Even if the plan wins approval, oil market traders are skeptical that it will steady the teetering U.S. economy and reverse flagging demand for energy in the world's largest consumer. The plan would remove billions of dollars in bad mortgages and other toxic debt from the books of banks and other financial firms, though critics argue it doesn't go far enough to help ordinary Americans struggling with soaring costs for food and fuel and falling home prices.
"I think the oil market believes that no size of a rescue plan is going to be enough to stave off a recession," said Addison Armstrong, director of market research at Tradition Energy in Stamford, Conn.
He said government data released Thursday showing a slowdown in U.S. manufacturing and growing unemployment suggest that a drop in U.S. energy demand "is going to accelerate as we head into a steeper recession."
Light, sweet crude for November delivery fell $3.73 to $94.80 a barrel on the New York Mercantile Exchange. Prices earlier jumped as high as $100.37 but eased back later as traders digested the details of the revised bailout package.
The November crude contract fell $2.11 to settle at $98.53 on Wednesday.
Oil prices have fallen about $15, or 13 percent, in the past month as investor concerns about waning global energy consumption outweigh threats to supplies caused by Gulf Coast hurricanes and militant attacks in Nigeria.
Significant gains over the past days by the dollar against the euro have also helped push down prices. Investors tend to buy commodities like oil to defend against dollar weakness and a hedge against inflation, but return to the U.S. currency as it strengthens.
The 15-nation euro bought $1.3833 in trading Thursday, down from $1.4061 in the previous session.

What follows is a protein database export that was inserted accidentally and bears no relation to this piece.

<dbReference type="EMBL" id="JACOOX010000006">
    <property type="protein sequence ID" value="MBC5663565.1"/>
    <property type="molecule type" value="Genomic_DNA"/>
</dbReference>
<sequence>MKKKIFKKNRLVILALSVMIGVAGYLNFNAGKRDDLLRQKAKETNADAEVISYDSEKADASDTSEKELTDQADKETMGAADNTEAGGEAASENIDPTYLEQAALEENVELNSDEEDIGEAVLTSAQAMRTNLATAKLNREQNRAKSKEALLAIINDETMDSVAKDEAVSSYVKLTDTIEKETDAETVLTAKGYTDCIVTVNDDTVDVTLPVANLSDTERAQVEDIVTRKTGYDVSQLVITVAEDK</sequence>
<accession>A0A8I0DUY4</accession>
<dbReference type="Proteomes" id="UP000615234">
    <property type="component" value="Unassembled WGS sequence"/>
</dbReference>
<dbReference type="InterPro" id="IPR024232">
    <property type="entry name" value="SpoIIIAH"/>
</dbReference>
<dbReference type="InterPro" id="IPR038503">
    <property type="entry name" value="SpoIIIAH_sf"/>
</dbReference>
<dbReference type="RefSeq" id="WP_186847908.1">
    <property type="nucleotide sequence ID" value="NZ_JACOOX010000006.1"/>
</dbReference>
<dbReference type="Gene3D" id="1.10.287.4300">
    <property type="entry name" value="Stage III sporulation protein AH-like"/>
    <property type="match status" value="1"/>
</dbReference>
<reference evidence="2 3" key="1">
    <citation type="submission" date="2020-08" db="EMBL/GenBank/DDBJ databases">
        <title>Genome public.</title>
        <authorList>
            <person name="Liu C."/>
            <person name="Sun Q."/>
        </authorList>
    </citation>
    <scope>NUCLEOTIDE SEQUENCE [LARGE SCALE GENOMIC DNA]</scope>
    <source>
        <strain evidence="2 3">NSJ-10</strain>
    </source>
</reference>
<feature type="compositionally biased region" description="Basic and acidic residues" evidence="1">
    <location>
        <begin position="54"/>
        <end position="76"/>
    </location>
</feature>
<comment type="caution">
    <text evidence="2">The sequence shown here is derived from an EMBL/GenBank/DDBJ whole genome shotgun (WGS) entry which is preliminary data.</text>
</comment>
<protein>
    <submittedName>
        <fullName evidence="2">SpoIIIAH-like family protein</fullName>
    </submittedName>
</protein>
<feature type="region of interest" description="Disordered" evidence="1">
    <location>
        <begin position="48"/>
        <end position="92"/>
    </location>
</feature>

Meanwhile, statistics from the U.S. Labor Department released Thursday showed more signs of a weakening economy, adding to concerns about falling oil demand.
The Labor Department reported that initial claims for jobless benefits increased by 1,000 to a seasonally adjusted 497,000, significantly above analysts' estimate of 475,000. The total is the highest since just after the Sept. 11 terrorist attacks seven years ago.
Also Thursday, the Commerce Department said factory orders in August plunged by 4 percent compared to July, a much steeper decline than the 2.5 percent drop analysts expected and the biggest setback since a 4.8 percent plunge in October 2006.
Recent data shows that U.S. fuel demand is falling while supplies rise.
The Energy Department's Energy Information Administration said Wednesday in its weekly report that crude stocks rose by 4.3 million barrels, or 1.5 percent, to 294.5 million barrels for the week ending Sept. 26. Analysts had expected stocks to rise or fall of 1.5 million barrels, according to a survey by energy research firm Platts.
At the same time, gasoline inventories rose by 900,000 barrels, or 0.5 percent, to 179.6 million barrels. Analysts expected stockpiles of the motor fuel to fall in the range of 1 million to 3 million barrels.
Fuel consumption for the four-week period ended Sept. 26 reached about 19 million barrels a day, down 7 percent from the same period a year ago, according to the EIA.
"The demand just isn't there," said Jonathan Kornafel, Asia director for market maker Hudson Capital Energy in Singapore. "The refineries aren't buying crude to turn it into gasoline because consumers aren't buying it on the road."
Kornafel predicted oil prices will trade between $80 and $90 during the next few months, with oil producers likely to cut production if prices fall further.
In other Nymex trading, heating oil futures fell 10.04 cents to $2.7465 a gallon, while gasoline prices lost 8.96 cents to $2.2704 a gallon. Natural gas for November delivery fell 19.1 cents to $7.537 per 1,000 cubic feet.
In London, November Brent crude fell $3.60 to $91.73 a barrel on the ICE Futures exchange.
Associated Press Writers Pablo Gorondi in Budapest, Hungary and Alex Kennedy in Singapore contributed to this report.